TAMPA BAY - Sitting in traffic can test even the most patient driver, But Tampa bay roads can be quite dangerous too.
A study by the metropolitan planning organization has identified some ways to improve safety and relieve traffic congestion.
On top of that list is a plan to reduce the backup at traffic lights caused by those left turn signals.
"You need time in your traffic light to get all of those folks through on all of the different cycles. And that takes up a lot of time, and it means you end up sitting and waiting at that traffic light for a really long time," said Beth Alden of Metropolitan Planning Organization.
The study supports a 'quadrant intersection' at some locations like Dale Mabry and Waters where drivers would make right turns to go left, similar to a cloverleaf interchange on a freeway exit.
There's already one serving west-bound traffic Dale Mabry and Busch Blvd. Other suggestions to improve safety are flyovers at large intersections; and the use of roundabouts, like this one here on 40th Street.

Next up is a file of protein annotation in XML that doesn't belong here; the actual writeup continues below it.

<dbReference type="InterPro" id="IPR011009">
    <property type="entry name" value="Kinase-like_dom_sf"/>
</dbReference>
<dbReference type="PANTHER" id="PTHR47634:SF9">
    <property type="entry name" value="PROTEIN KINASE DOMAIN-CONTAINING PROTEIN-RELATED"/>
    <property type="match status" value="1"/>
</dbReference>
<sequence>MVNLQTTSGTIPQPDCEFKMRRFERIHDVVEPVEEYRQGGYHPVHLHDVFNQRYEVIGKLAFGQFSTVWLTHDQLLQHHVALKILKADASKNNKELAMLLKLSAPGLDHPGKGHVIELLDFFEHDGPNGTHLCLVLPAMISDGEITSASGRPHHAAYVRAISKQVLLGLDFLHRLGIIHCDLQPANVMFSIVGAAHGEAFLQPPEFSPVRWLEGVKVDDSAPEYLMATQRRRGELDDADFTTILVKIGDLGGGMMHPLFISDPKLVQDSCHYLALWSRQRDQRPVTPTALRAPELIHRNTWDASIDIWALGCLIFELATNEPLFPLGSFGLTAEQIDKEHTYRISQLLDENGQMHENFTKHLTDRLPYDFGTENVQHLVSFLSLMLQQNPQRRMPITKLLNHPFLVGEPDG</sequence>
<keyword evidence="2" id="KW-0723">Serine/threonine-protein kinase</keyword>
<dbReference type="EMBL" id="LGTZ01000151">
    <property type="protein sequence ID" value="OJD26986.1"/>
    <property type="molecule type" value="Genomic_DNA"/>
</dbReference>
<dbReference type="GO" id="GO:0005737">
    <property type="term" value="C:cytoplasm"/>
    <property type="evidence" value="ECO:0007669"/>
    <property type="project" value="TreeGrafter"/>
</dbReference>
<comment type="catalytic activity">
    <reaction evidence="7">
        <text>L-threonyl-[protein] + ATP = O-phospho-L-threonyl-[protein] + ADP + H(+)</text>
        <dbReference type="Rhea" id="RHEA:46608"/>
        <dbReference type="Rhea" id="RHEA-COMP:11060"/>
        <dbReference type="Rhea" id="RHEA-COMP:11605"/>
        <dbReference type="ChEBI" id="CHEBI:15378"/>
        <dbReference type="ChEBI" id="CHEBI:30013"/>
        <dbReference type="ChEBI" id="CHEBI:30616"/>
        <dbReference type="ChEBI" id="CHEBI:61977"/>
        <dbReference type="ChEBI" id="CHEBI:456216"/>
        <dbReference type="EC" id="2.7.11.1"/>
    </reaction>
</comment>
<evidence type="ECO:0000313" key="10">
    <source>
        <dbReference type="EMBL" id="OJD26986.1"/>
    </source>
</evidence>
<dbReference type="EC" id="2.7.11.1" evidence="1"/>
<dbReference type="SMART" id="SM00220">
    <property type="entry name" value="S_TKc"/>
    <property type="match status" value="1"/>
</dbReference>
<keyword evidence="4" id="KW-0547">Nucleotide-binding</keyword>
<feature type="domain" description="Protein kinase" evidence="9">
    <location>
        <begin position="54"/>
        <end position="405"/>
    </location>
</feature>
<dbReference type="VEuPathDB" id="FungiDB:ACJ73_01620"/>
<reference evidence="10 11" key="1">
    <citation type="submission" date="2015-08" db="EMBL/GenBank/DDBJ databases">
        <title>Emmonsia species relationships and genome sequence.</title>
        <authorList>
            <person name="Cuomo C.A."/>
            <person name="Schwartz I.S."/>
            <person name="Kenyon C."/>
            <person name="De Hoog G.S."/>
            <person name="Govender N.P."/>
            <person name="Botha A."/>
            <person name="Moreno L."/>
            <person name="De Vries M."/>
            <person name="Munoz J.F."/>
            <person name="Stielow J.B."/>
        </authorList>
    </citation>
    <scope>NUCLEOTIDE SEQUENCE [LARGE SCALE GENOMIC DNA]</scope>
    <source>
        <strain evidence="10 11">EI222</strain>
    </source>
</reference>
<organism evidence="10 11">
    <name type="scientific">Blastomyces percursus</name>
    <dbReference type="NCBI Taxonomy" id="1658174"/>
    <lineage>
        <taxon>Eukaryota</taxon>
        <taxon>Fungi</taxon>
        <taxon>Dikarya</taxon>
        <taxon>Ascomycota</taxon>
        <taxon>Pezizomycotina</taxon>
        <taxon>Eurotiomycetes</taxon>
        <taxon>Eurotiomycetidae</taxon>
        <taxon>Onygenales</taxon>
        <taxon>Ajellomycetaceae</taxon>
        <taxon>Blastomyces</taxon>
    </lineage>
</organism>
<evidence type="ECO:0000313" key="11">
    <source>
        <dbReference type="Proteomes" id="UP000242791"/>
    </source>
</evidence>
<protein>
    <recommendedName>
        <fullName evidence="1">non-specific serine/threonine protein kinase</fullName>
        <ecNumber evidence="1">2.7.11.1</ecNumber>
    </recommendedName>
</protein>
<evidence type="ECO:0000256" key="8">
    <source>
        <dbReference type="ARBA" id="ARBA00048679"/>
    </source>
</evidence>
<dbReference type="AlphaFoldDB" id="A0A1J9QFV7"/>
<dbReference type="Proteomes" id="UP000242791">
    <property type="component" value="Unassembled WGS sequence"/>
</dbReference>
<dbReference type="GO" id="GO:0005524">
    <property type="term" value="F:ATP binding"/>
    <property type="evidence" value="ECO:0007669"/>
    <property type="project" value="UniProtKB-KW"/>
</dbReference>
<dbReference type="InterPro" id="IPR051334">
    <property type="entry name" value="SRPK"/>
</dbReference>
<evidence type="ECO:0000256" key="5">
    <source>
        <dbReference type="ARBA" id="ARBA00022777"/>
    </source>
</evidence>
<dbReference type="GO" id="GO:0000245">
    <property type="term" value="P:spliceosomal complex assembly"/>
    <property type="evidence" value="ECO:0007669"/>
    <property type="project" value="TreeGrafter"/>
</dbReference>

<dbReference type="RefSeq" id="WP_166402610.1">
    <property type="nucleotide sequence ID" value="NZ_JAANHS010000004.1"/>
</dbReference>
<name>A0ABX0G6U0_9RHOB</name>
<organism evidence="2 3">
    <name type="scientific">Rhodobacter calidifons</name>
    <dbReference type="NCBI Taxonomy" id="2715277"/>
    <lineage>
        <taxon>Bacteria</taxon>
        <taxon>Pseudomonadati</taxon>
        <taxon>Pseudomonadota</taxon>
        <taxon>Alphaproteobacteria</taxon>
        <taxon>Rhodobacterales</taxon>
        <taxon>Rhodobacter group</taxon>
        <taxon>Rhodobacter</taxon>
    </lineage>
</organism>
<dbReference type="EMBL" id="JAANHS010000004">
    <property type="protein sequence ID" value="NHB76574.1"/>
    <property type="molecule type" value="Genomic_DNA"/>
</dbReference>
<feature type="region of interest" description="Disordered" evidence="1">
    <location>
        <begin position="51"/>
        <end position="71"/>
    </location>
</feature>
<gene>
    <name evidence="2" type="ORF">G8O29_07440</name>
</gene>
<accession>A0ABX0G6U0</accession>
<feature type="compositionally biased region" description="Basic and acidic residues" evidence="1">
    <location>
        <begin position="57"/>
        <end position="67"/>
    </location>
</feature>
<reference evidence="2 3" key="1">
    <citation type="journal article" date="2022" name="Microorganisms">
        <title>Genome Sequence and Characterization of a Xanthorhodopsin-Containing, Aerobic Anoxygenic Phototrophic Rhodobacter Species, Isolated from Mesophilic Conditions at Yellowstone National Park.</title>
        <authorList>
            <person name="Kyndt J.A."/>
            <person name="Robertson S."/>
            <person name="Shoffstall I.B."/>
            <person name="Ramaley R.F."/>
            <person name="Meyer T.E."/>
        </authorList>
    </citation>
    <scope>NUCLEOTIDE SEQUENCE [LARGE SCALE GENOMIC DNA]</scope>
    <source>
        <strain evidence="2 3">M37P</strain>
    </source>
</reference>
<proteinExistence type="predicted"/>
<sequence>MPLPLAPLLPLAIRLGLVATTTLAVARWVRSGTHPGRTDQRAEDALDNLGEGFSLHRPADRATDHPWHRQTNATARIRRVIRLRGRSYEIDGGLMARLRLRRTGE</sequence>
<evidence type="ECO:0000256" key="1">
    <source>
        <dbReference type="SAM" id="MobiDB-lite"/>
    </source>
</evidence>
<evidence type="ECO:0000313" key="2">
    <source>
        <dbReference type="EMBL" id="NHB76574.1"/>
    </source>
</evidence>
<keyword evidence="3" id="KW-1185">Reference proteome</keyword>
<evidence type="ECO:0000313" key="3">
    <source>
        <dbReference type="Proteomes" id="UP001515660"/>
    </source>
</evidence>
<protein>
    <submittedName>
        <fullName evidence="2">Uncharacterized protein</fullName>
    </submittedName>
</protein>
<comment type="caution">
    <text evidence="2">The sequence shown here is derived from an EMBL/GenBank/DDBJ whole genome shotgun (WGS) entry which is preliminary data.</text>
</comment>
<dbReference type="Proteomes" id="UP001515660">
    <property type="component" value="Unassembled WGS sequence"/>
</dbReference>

"The Dale Mabry and Waters intersection is a good example of a place where (you) could just sit for a long period of time in traffic," Alden said.
The study suggests that this one and a half mile stretch of Fowler Avenue, from Nebraska to Bruce B. Downs, receive a radical makeover.
"Fowler Ave. has a lot of space," Alden said.
The idea is to have the center median used for mass transit, and reduce the existing eight lanes to six. But each direction would now have an outside lane separated by a divider like a boulevard. This would allow for slower traffic, bicycles and pedestrians to navigate more safely.
"It's the same number of lanes, just arranged a little bit differently to make it safer," he said.
The MPO and Florida Department of Transportation will submit plans for funding so local roads may be less congested while keeping motorists safer.
Copyright 2013 Scripps Media, Inc. All rights reserved. This material may not be published, broadcast, rewritten, or redistributed.
Connecticut Gov. Dannel P. Malloy says a total of 60 people have been taken to hospitals with injuries from a collision between two New York-area commuter trains.